Dough flowers can be both a sculpture and a delicacy, blooming even in severe winter. The art of dough flower modeling is prevalent in northern China and closely related to the diets and customs of the local people.
In ancient China, people modeled dough into shapes of animals and flowers to worship their ancestors and gods. Later, dough sculptures became more varied and developed. Gradually, they played a more important role in traditional Chinese festivals, weddings, funerals, and other occasions.
The sculptures can be as heavy as three kilograms or as small as three inches, and their design is relevant to people's daily lives.
Making dough sculptures in pomegranate, lotus, peach, and other festive shapes is a custom during Spring Festival in many regions. (Dingxiang Dough Modeling)
Sometimes dough is sculpted into different characters of Peking Opera, like Sheng (male lead), Dan (female lead), Jing (male with painted face), and Chou (male clown).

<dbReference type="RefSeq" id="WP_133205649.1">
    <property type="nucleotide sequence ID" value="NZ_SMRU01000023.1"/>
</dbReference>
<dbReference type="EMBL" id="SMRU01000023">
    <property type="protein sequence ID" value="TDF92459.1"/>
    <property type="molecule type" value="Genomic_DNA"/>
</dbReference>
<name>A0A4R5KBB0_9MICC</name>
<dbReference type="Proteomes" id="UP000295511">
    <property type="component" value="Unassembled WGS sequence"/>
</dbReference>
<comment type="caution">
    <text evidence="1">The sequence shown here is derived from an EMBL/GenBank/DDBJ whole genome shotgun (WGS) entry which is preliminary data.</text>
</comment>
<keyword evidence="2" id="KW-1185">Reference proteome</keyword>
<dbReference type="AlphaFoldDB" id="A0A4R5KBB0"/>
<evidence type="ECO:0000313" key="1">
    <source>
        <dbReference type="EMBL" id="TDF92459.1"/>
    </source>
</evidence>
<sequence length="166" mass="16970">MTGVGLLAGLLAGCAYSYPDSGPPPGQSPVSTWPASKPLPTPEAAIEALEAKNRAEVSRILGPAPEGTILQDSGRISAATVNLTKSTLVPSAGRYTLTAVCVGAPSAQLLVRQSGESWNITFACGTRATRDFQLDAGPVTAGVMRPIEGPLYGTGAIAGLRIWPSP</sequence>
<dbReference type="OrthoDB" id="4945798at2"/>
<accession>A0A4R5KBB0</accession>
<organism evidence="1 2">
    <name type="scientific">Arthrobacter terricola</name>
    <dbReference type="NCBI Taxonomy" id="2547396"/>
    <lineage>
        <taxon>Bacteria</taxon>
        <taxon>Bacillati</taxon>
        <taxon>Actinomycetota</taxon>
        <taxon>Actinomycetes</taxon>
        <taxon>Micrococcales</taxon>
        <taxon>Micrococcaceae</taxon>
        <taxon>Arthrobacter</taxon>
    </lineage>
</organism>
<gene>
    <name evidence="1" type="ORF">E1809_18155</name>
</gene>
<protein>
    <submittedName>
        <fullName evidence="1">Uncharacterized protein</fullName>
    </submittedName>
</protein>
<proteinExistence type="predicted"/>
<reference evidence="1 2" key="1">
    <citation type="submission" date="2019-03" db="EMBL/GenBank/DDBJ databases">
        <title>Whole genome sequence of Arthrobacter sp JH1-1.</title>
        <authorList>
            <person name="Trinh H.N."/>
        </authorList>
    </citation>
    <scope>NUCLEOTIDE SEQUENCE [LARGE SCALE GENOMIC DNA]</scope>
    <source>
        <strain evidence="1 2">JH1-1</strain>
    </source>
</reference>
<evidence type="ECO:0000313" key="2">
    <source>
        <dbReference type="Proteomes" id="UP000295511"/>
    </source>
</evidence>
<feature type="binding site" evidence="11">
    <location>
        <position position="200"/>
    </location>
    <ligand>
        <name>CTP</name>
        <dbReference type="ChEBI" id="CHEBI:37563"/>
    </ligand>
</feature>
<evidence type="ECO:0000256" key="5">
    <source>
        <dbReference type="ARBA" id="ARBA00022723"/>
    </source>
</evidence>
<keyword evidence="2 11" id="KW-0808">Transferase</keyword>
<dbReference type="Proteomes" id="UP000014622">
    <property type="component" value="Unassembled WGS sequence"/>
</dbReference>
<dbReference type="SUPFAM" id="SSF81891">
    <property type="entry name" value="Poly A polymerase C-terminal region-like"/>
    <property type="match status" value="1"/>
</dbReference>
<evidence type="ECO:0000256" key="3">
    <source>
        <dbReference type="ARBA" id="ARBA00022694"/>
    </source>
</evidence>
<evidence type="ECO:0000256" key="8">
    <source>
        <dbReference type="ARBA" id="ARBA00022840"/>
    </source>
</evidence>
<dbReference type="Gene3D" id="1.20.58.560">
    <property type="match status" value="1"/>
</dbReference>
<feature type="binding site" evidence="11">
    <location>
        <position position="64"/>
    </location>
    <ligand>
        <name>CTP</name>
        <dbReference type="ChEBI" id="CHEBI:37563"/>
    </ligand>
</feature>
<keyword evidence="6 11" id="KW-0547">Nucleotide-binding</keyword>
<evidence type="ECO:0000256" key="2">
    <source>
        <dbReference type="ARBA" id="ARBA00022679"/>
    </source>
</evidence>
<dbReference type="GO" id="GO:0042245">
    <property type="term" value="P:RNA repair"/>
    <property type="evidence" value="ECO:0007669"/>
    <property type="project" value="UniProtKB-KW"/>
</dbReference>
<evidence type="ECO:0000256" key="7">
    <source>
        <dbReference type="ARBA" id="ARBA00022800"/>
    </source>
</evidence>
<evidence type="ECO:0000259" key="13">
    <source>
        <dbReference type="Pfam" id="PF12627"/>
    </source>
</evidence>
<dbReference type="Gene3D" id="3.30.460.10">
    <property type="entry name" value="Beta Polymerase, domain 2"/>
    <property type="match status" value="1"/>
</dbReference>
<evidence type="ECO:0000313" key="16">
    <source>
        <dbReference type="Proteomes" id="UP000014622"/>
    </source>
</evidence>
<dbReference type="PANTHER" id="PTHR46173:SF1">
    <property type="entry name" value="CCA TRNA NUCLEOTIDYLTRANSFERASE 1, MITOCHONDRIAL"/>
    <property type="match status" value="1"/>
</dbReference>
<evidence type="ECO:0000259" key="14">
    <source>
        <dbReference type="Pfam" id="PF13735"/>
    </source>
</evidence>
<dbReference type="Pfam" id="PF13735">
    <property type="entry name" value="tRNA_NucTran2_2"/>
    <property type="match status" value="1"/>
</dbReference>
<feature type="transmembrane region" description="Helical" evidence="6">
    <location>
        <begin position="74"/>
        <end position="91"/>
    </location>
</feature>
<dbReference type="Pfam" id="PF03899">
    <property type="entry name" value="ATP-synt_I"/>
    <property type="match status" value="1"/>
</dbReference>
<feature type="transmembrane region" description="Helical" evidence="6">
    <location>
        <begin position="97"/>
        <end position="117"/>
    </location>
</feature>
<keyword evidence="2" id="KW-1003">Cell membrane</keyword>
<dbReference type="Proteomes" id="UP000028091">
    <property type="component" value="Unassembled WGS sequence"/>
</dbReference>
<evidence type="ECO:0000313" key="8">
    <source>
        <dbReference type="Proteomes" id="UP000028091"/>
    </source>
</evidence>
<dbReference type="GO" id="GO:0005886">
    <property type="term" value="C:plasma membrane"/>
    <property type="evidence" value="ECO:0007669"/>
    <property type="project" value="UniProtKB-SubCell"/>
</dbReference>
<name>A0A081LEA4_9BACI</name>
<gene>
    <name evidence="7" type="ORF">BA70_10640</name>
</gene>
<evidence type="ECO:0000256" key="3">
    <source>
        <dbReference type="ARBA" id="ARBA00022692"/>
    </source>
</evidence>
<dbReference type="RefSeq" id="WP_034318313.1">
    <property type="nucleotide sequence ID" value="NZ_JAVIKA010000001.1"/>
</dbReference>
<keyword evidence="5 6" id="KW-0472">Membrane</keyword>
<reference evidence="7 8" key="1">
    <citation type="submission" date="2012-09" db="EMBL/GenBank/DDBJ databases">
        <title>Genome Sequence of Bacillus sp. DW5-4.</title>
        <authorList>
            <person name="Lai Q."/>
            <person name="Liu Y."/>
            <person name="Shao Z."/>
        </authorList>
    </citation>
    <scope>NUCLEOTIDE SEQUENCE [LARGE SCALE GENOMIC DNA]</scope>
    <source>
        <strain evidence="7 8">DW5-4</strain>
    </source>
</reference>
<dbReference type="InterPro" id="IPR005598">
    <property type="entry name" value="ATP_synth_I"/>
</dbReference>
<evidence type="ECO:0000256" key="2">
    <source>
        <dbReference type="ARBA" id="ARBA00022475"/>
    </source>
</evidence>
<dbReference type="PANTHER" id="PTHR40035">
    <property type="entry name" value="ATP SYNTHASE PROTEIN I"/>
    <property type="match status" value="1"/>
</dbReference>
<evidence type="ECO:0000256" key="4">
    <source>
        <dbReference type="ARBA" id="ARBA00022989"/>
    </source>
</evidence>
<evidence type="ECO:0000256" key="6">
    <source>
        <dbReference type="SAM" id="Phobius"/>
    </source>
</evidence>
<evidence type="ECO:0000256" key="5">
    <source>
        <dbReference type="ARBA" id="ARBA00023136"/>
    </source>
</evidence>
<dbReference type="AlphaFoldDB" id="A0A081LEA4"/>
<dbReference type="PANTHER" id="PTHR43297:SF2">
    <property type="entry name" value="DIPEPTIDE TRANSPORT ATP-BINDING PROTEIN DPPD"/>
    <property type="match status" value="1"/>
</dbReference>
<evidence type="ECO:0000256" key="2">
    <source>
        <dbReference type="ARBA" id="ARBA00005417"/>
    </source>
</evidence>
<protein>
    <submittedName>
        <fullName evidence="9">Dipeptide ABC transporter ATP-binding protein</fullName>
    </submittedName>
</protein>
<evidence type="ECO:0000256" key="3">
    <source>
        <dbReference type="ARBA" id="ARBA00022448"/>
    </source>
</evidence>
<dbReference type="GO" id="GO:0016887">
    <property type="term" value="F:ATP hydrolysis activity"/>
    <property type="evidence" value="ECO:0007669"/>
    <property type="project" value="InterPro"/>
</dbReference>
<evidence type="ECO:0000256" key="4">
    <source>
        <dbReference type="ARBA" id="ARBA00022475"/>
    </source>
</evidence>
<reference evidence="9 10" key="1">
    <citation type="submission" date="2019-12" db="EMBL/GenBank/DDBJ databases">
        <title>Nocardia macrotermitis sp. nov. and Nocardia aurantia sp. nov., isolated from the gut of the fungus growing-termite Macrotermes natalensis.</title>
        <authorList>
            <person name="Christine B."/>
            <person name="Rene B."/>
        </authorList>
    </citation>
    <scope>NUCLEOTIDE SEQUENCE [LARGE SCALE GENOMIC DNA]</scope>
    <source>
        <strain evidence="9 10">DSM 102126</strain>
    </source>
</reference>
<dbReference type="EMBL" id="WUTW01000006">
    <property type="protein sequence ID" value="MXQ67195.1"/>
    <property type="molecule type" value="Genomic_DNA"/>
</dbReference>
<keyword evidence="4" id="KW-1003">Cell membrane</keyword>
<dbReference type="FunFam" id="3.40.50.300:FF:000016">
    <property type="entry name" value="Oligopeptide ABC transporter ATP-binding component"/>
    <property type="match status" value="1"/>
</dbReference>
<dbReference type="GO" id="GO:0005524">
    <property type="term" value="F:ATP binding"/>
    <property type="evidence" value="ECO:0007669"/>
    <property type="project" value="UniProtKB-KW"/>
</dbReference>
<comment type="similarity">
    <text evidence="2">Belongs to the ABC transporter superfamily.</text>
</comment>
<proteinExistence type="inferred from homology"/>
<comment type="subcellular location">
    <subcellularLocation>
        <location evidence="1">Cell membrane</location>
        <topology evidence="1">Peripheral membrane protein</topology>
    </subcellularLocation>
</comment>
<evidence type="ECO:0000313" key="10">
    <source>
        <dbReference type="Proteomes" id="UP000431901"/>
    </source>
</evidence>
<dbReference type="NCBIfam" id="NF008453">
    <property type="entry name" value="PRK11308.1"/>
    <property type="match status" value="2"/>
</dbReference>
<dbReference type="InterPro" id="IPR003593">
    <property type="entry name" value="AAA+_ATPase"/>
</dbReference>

The tools for dough flower modeling come from daily life, too. Awls, combs, and other utensils can be used to press out points and lines in the dough, creating exquisite designs.
As local customs differ across regions, dough modeling also bears regional characteristics.
For example, the Huangling style features complex craftsmanship and exquisite production, the Xinjiang style is simple and elegant, freaturing freehand sketches, while the Langzhuang style maintains a strong local flavor.
Folk artists in northern China depict the hometown and life they love with a pair of skillful hands.